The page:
Democratic Insiders still fear losing the Senate, but they perceive a recruiting edge and subtle shifts in the national political environment as helping their cause.
"Smart recruiting by the Dems, plus an improving economy, make it a bit harder on the Republicans to take control," said one Democratic Insider.
"Democrats will pick up Nevada and Massachusetts (and possibly Arizona), making the threshold even higher for control," predicted another Democrat. "All Democratic incumbents are leading their challengers in the polls. While everyone else is focused on the presidential, the real story is Dems quietly gained strength in the Senate in 2011."
Many Republican Insiders weren't convinced, pointing out the daunting number of seats Democrats will have to defend due to the wave of wins they claimed six years ago.
"23 seats is a lot to put in play," explained one Republican. "Ultimately there is a price in politics for everything, even victories."
"Incumbents in competitive states retiring, bad political climate for Democrats, and far more Dem seats to defend than Republicans," said another. "Not looking good for Harry Reid. Say hello to Senate Minority Leader Chuck Schumer."
Some Democrats agreed. "Deck still stacked in GOP's favor," said one. "Dems must have the 'Three Amigas' - Warren, Baldwin, and Berkeley -- all win."
But Insiders on both sides of the aisle expressed a sense that fortunes had moved slightly in the direction of Democrats.
One Republican strategist said the odds of a Republican takeover are "not as good as our chances were last June. Brown looks like a goner in Massachusetts, Heller could fall in Nevada, if the Obama/Reid machine turns out in force. We seem to be mailing in Pennsylvania where we should have a top-tier candidate but don't, and Ohio is under-performing."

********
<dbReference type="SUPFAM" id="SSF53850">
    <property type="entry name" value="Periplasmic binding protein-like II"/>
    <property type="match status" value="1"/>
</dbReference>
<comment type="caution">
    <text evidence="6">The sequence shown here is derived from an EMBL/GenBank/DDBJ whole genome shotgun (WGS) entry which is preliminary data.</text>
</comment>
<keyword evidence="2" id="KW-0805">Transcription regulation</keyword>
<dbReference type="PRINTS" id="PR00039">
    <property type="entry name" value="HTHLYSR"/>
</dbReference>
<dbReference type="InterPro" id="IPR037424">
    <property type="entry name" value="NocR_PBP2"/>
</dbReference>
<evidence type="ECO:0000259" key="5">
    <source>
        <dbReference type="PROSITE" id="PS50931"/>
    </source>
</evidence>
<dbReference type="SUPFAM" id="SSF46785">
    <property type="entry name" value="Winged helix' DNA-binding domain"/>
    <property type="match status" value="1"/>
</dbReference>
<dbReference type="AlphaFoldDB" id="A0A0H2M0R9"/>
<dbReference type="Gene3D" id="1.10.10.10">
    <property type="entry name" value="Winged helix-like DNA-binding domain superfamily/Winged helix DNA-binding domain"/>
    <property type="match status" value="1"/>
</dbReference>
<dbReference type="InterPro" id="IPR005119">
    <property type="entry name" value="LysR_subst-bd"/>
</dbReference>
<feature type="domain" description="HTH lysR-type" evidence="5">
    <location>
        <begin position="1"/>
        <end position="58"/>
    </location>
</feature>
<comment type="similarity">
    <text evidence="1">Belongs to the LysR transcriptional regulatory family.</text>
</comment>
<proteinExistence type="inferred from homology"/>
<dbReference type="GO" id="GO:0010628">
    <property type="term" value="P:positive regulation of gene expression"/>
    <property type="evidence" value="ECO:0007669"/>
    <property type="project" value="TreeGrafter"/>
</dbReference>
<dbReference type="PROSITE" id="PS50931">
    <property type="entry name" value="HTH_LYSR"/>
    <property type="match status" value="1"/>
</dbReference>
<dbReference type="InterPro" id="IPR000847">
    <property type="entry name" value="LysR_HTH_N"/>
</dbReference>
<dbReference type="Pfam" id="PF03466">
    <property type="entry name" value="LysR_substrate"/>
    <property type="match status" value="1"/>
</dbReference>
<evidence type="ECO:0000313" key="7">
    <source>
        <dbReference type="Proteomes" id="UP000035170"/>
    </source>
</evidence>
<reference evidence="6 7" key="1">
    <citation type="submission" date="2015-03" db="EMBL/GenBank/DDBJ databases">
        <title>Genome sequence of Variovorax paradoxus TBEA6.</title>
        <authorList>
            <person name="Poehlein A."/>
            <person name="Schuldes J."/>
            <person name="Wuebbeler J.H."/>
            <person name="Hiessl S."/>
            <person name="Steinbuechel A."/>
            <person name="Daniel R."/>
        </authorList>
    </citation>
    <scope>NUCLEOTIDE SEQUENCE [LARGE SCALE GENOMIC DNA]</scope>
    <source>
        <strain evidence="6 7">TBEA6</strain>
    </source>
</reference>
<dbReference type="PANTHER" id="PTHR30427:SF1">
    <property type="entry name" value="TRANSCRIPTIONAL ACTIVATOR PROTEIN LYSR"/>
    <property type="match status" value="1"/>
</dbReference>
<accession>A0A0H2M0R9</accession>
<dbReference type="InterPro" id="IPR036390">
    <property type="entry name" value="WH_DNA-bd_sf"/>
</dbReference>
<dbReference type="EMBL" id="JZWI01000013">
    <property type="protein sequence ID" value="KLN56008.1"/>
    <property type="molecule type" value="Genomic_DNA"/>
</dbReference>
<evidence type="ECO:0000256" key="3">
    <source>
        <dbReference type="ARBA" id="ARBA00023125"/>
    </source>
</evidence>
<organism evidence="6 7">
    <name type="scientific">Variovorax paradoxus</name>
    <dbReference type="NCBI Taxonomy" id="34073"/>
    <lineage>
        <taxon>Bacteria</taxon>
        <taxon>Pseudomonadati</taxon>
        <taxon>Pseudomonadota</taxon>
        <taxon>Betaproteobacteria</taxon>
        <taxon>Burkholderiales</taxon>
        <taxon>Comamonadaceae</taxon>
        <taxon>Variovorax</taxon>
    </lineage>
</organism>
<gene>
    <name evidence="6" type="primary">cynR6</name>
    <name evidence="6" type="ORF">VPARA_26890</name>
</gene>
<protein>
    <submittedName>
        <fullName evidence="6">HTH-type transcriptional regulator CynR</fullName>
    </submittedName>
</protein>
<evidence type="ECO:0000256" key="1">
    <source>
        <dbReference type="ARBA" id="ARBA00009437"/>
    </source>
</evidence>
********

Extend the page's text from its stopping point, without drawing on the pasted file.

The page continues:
"The raw numbers say yes [Republicans will claim the Senate]. A look at individual races says maybe not," agreed a Democratic Insider. "Hard to know whether the macro- or micro-perspective is more appropriate right now."
Republican control of the House still looks safe to most Insiders on both sides of the political spectrum.
"No way, not gonna happen," said one Republican about the prospect of Democrats regaining the Speaker's gavel.
"Redistricting was well-timed to shore up seats we would otherwise lose in the high turn-out of a presidential cycle," pointed out another GOP Insider.
A Democratic respondent agreed. "An improving economy and a number of weak Republican freshmen will lead to small Democratic gains, though it would take a landslide Obama win for Democrats to even have a chance at reclaiming the House."
Some Republicans acknowledged that recent developments had not been helpful to their prospects, but didn't yet see them as fatal to House control.
"Even though House Republicans blew themselves up in last year's payroll debacle and are getting whupped by the Dems in fundraising, the Democrats won't get the wave they need to get the majority back," said one GOP strategist.
Another Republican wasn't so sure. "Chances are growing the last six months [that Democrats could take back the House]. R's need to buckle down and pass a lot of productive stuff, then blame Obama/Reid for holding it up in the Senate. But today there's not a good enough record to run on in an anti-incumbent climate."
A Democrat echoed that point with a simple statement supporting a predicted Democratic takeover. "Do the math. Everybody hates Congress, and most House members are Republicans."